Second, even if you’re 100% sure you’re not going to get the same reviewer, it’s highly unlikely that the reviewers’ comments were completely idiosyncratic or idiotic. If you ignore a comment that you could have addressed and a subsequent reviewer has the same concern, your paper could end up rejected again for avoidable reasons. Despite all the “Reviewer 2” stories out there, I think the overall peer review process is far from completely broken, so it’s also very unlikely that all the comments are useless and wrong. In short, the best way to treat the reviewer reports following a rejection is as an opportunity to make your paper better.
When deciding whether to address a particular comment, I ask myself two things: (1) How likely is this comment to come up again? and (2) How easy is this for me to address? The higher the comment is on this two-dimensional likelihood-ease scale, the more you should jump at the chance to address it. Whether something is likely to come up again or not is the hardest question to answer. Here, thinking about comments you’ve gotten at conferences or asking colleagues for their feedback on a particular comment can be really helpful. Rigorous self-honesty helps too: with some introspection, most of us will be able to identify comments where the reviewer really does have a point. Once you’ve identified all the relevant comments, start addressing them one by one. Where to stop can be difficult to tell, but if you start with the comments that rank high on ease and/or likelihood, you can stop at any point with the knowledge that you’ve addressed the most important ones. For me, a good rule of thumb is that the paper should be ready to go back out within 1–3 months or less of not-full-time work (this is probably equivalent to about 1–3 weeks of full-time for me). Anything more than that is likely to be excessive in most circumstances.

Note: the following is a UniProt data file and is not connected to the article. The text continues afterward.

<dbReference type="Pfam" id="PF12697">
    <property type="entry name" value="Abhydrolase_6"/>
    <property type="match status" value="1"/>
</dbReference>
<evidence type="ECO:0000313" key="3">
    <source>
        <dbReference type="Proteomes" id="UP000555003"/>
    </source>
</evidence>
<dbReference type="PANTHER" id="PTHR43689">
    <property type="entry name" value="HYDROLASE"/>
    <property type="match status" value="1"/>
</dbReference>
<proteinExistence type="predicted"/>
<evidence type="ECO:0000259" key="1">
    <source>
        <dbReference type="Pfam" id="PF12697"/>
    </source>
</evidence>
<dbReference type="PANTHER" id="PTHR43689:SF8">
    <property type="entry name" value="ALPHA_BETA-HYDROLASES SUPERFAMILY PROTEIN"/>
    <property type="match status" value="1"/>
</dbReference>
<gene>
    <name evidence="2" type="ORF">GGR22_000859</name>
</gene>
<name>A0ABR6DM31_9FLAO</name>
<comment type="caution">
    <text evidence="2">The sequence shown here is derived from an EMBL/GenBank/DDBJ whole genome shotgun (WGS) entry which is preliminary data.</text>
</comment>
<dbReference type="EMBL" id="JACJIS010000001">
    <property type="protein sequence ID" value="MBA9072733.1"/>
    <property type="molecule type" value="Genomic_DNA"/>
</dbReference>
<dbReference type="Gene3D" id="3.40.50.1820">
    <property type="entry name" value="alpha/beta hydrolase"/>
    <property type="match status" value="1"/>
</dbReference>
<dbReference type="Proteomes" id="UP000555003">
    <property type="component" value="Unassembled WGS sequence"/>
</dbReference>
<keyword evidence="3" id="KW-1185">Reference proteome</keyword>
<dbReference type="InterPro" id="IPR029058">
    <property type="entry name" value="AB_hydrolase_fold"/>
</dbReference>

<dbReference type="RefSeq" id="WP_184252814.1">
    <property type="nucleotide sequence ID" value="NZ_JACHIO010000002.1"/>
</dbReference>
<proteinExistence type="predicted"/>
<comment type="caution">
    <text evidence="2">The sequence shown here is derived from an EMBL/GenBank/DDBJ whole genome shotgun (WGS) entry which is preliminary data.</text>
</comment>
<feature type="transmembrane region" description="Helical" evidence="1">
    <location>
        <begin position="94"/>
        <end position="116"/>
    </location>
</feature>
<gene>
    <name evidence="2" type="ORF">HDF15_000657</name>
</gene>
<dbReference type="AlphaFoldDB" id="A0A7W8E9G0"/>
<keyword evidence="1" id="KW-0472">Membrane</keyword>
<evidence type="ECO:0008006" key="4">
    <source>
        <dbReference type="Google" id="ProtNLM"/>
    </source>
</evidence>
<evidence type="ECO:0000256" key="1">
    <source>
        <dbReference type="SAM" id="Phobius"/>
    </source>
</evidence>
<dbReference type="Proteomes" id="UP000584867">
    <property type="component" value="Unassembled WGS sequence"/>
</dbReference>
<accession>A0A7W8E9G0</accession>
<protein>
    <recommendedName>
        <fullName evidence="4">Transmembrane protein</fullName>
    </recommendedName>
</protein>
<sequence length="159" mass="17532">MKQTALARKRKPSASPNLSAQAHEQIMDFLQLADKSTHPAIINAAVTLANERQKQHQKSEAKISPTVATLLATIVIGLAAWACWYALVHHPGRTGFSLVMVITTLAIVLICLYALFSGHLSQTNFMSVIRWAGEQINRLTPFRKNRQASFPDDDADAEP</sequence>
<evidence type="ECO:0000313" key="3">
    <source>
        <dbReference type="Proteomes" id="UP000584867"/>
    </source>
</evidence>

I’ll wrap up with two specific suggestions. If a reviewer comment makes it seem like she or he misunderstood something about what you’re doing, try to see if you can make that part of the paper clearer. You have the privilege of knowing your paper better than anyone else, so what seems clear to you may not be to the average reader. If there is a comment that seems likely to come up again but would be really difficult to address, you have a few options. You can add a brief explanation as to why doing X would be difficult, possibly as a footnote, possibly as a suggested avenue for future research. This signals to reviewers that you are aware of X. Relatedly, you can hint that you could do X but it’s outside of the scope of the current paper. That allows a persistent reviewer to insist on seeing X in a revision but reduces the likelihood that they reject the paper because you didn’t already do X.
In the end, these steps don’t necessarily make rejections more pleasant, but they do move your paper closer to published!